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April 8, 2024

Second Chance New Hero

Employment stands as the foremost contributor to diminishing recidivism rates, underscoring how joblessness remains a key predictor of reoffending. 

Throughout the nation, organizations and advocates for justice reform have played a pivotal role in changing public perception and the narratives for justice-involved individuals, leading to what today is designated as Second Chance Month. These efforts gained national attention in 2017 when the U.S. Senate supported a nationwide initiative aimed at raising awareness, reducing bias, and addressing systemic consequences for individuals with criminal records, also promoting second-chance opportunities and spurred policy change momentum; subsequently, prompting the White House to declare April as Second Chance Month in 2018.   

 In California, this initiative materialized through the 2018 enactment of the Fair Chance Act: Criminal History and Employment, commonly known as “Ban the Box,” which bars employers with five or more employees from inquiring about conviction history before extending a conditional employment offer.  

Research shows that one of the leading contributors to lowering recidivism is employment, and while policies like Fair Chance Act help with biases in the workplace, there are many other barriers to employment that this population face such as securing housing, affordable health care, and an education. Overcoming these barriers is achieved through workforce development training — providing job search skills, tools and connections — wrap around services to support their transition, and efforts to incentivize and encourage employers to adopt second-chance hiring practices. More importantly, to be successful, these efforts need to start well before they are released.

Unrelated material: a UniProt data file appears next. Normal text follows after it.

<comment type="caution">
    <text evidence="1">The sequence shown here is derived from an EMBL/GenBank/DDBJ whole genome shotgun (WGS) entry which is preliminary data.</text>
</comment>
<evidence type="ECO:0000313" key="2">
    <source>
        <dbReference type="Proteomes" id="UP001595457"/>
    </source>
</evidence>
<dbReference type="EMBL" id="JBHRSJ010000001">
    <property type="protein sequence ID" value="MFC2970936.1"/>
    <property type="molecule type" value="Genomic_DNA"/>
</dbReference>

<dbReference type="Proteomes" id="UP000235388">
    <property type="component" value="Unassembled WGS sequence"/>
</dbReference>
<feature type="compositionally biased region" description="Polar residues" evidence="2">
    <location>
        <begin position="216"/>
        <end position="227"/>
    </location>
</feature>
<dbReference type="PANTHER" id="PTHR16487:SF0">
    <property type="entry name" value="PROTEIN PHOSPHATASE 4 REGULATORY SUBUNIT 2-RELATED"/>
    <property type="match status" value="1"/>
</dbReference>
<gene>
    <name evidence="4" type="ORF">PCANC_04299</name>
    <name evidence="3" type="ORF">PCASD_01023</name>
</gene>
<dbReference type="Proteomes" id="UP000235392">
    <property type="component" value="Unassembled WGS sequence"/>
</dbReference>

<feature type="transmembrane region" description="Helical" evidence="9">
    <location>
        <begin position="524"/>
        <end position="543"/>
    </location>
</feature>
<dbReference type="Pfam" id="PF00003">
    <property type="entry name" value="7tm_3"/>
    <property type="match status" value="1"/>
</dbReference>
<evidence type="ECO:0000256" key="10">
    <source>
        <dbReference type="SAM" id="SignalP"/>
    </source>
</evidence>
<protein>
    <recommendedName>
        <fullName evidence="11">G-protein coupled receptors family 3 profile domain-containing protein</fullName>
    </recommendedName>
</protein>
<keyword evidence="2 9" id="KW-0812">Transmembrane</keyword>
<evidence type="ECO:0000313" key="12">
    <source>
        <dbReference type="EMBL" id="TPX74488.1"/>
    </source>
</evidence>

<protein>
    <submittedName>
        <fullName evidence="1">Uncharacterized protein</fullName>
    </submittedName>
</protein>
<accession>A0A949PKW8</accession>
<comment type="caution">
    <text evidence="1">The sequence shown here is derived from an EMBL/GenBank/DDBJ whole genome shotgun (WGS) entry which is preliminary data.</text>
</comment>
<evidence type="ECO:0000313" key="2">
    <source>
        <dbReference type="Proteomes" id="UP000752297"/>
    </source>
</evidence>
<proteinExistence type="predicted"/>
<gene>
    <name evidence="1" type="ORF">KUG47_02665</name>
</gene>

The San Diego Workforce Partnership began this work in 2015, with the development of our Reentry Works services, such as Prison to Employment, and a partnership with the San Diego County Probation and Sheriff’s departments where we provide on-site workshops, job fairs and one-on-one coaching to individuals who are within 180 days of release from East Mesa Reentry Facility and Las Colinas Detention and Reentry Facility.  

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“The P2E post-release program is comprehensive; Deona “Dee” Dorsey, from the P2E team explains, “We foster partnerships among our team, the employer, the job seeker, and their family. By identifying the employer’s pain points and matching them with hidden talents and facilitating wage reimbursement incentives, we create earn-and-learn opportunities that lead to long-term career opportunities and growth, ultimately contributing to higher workforce success.” Rather than merely connecting justice-impacted job seekers and employers, the program connects individuals with wrap-around services that address needs such as housing, food, transportation, holistic healthcare and anything else needed to thrive in their professional endeavors.   

Matching Interests to Careers